After only going a few miles, I was confident I was going to have fun here. I had three days, and as there were only three roads out of town I decided to explore each one. While my wife (who has posted her sketches on her blog, SUMACM.COM) and the other USK sketchers were going to sketch the center of town, I was going to pick a road and put as many miles between me and those mutant cobblestones as possible. 

Monday, October 13, 2014

The Mill River Greenway Ride: Two Final Words

As regular readers know, the Mill River Greenway Ride & Rally, which was presented by People Friendly Stamford, was this past Saturday. Possibly related to my involvement in planning this, Mother Nature went for the whip and Connecticut forgot the safe word.

Actually, the rain could have been a lot worse, but a lot of us showed up and some even did the (rain cancelled) ride from Scalzi Park to Kosciuszko Park anyway. As you can see from the great photographs taken of the event by Bob Luckey at the Stamford Advocate, my head stayed warm and dry thanks to the hotel shower cap I stretched over my helmet - which is THE fashion accessory for fall. 

Mayor David Martin was there and gave a nice address - which was easily heard in the crowded pavilion thanks to SpeakerBike. I'm thankful Renee Chmiel from News 12 came as well - you can check out her excellent coverage of the rally; taken with a news camera covered in a black trash bag to keep out the rain.

I'm also thankful for the band, Institute of Rock, for making the rain go away while they played under the pavilion at Kosciuszko Park. Actually, they may not have made the rain go away, but it felt like they did.  

I'm also thankful for the food trucks that were at the event: the Meltmobile ("To the Meltmobile!") sold me some pretty extraordinary tomato soup. I'm also thankful to one of the co-founders of Bike Stamford who fed me the soup one spoonful at a time while I fixed her flat tire. I'm equally thankful for the tacos I bought at Taco Loco/Crazy Taco Mex. 

I would write more about this great event, which I was very thankful to take part in, but I am suffering badly from jet lag (more on why later) which kicked in at 7:25pm on Saturday. I know the exact minute because that was the time I tweeted that "Bicyclists braved the rain" were the "best five words ever" (referring to Renee Chmiel's News 12 story) and I didn't notice those were only four words until the following day. 

But for now and going forward: if you are a cyclist from Stamford, please thank anyone and everyone who supports cycling in our city.  If you need a place to start, I suggest the sponsors of the rally, for the money, time or both they gave to this event was what made it a successful one. Thanks for reading and thanks for riding - especially if you live and work in Stamford.

Friday, October 10, 2014

Mill River Greenway Ride & Rally Tomorrow

Before I begin, I must give thanks to the Stamford Advocate and reporter Elizabeth Kim for the front page story on cycling activism in Stamford. Please head to your newsstand while there is still time and buy a copy.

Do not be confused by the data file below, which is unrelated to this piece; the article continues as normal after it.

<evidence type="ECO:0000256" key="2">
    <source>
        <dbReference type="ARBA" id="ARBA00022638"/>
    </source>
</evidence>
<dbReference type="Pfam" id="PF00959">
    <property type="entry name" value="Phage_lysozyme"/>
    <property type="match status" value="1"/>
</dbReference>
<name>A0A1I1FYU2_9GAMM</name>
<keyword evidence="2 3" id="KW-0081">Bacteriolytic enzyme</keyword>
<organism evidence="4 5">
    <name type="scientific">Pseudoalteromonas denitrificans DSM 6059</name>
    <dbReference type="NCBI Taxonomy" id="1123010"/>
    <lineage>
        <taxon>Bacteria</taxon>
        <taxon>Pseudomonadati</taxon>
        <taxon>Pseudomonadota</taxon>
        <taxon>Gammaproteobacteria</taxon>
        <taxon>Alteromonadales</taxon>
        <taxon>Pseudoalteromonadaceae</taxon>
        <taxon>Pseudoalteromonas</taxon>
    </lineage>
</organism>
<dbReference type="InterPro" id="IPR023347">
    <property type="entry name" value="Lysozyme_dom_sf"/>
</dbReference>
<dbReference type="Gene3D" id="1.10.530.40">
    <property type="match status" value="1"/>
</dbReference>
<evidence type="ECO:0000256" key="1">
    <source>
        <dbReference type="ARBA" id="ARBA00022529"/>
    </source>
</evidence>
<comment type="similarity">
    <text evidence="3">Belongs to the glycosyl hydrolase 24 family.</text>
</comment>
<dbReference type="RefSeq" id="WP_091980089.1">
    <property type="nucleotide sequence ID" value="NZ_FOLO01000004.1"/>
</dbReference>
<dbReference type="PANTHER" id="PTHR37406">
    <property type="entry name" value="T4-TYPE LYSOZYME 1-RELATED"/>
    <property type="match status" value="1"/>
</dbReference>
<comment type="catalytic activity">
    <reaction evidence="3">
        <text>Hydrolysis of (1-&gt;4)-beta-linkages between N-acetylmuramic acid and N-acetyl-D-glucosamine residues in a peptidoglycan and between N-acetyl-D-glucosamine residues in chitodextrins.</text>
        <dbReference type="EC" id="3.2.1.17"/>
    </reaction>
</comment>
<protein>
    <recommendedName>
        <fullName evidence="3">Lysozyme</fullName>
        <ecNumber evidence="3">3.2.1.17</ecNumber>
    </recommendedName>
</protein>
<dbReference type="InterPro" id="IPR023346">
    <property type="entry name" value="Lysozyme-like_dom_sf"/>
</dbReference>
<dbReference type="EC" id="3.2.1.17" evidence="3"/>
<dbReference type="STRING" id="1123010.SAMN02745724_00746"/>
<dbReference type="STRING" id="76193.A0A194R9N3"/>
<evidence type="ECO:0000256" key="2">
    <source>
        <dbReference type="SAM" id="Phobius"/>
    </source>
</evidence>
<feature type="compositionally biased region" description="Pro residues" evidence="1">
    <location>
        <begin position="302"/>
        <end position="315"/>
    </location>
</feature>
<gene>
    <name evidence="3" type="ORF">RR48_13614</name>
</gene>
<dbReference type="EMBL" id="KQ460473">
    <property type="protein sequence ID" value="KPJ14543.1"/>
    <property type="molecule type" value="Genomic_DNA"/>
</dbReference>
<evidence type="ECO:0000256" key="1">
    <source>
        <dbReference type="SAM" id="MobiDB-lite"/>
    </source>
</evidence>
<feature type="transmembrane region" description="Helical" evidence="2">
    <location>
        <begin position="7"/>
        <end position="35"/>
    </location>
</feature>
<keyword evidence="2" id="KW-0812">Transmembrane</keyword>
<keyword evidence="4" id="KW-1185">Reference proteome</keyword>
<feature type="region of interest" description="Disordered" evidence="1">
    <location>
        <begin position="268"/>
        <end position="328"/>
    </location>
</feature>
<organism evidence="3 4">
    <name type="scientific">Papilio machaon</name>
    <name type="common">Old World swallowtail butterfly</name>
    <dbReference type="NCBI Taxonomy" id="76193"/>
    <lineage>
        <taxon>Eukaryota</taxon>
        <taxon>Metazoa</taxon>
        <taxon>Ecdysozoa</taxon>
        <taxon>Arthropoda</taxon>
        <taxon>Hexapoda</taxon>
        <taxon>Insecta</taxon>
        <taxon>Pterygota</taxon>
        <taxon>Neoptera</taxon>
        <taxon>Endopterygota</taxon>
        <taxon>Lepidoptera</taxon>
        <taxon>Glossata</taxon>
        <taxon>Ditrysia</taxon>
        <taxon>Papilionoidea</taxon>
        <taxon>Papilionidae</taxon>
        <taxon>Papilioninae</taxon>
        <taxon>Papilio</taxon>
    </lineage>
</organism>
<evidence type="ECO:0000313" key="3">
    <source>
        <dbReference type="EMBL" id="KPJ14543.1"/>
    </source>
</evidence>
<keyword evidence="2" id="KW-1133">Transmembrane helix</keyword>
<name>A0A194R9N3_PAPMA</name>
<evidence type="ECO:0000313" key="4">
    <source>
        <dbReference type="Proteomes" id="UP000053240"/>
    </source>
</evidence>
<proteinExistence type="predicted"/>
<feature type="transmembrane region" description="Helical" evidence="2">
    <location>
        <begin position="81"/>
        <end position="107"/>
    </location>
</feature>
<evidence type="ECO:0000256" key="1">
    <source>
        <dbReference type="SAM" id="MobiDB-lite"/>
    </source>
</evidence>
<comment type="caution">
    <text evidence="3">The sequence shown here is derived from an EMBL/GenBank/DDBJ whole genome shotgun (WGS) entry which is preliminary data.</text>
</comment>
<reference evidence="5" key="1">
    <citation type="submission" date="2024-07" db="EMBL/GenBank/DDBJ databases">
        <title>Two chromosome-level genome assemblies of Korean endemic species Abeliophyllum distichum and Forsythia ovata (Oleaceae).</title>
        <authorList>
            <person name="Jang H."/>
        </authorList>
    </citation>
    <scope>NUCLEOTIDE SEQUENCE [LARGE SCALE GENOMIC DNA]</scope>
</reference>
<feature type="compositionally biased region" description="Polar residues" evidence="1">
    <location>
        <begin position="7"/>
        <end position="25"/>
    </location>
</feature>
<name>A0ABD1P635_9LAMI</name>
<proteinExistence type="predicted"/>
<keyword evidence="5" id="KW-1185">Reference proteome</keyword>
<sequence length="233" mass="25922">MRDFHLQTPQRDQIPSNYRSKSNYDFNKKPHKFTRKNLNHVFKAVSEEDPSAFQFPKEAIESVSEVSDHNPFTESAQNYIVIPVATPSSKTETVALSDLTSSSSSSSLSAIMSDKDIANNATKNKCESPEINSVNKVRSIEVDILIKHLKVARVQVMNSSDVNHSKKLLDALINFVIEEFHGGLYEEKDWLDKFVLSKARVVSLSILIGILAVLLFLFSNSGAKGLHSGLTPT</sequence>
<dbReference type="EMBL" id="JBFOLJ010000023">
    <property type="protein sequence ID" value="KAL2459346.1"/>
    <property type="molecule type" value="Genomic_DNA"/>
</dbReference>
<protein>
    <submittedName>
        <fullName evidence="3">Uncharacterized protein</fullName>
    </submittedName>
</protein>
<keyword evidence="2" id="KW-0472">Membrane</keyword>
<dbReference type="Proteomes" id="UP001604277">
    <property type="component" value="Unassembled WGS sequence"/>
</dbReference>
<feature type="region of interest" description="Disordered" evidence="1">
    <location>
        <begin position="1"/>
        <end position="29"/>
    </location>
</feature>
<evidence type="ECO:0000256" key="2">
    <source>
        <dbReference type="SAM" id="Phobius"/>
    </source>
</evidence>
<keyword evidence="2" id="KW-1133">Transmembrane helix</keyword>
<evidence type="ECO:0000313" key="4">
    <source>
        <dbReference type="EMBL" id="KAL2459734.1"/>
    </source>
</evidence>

Additionally, I must thank photographer Lindsay Perry (who I met last year during the Cycling with Candidates project) even though she, along with the paper's editors, ignored my warning of a decline in circulation and included a photograph of me in the story. In spite of that, if you do not subscribe to the Stamford Advocate, buy today's paper. Well worth the $1. 

Now: let's move on to tomorrow: the Mill River Bike Ride & Rally.

Pacific Swim Bike Run, located at 575 Pacific Street, is among the great businesses in Stamford that are sponsoring this event and will be found at Kosciuszko Park tomorrow.  

After looking at the weather forecast for Stamford - and thinking about the wet but ultimately successful Bike to Work Day 2014 - I decided I might move to California and plan a variety of bike-related events all over the state in order to end the drought. 

Even though the weather in Connecticut is officially 'iffy' on yet another outdoor bike event I am involved with, the three-mile ride from Scalzi Park to Kosciuszko Park is still, as of this moment, on. But if you can't ride safely in rain or wet weather safely just head to Kosciuszko Park (200 Elmcroft Road) and pick up the event by 11:00 at the pavilion.  

And it goes without saying: if you have a bike and can ride it safely, bring a helmet and wear it properly.

Let's hope the weather gods smile upon us all tomorrow - and stretch a hotel shower cap over your helmet if you must. I'll be bringing a few just in case. Hope you come to the event to support the Mill River Greenway and a more bike friendly Stamford. Thanks for reading and thanks for riding. 

Thursday, October 2, 2014

Need Help Launching Town Hall Meeting Curmudgeon 2.0

(Please attend the Stamford Master Plan Meeting on Tuesday, October 7th at the government center - 888 Washington Boulevard - at 6:00pm). 

I've been to a lot of town meetings - including the Merritt Parkway Trail meetings of Westport, Stamford, and, most recently, Greenwich.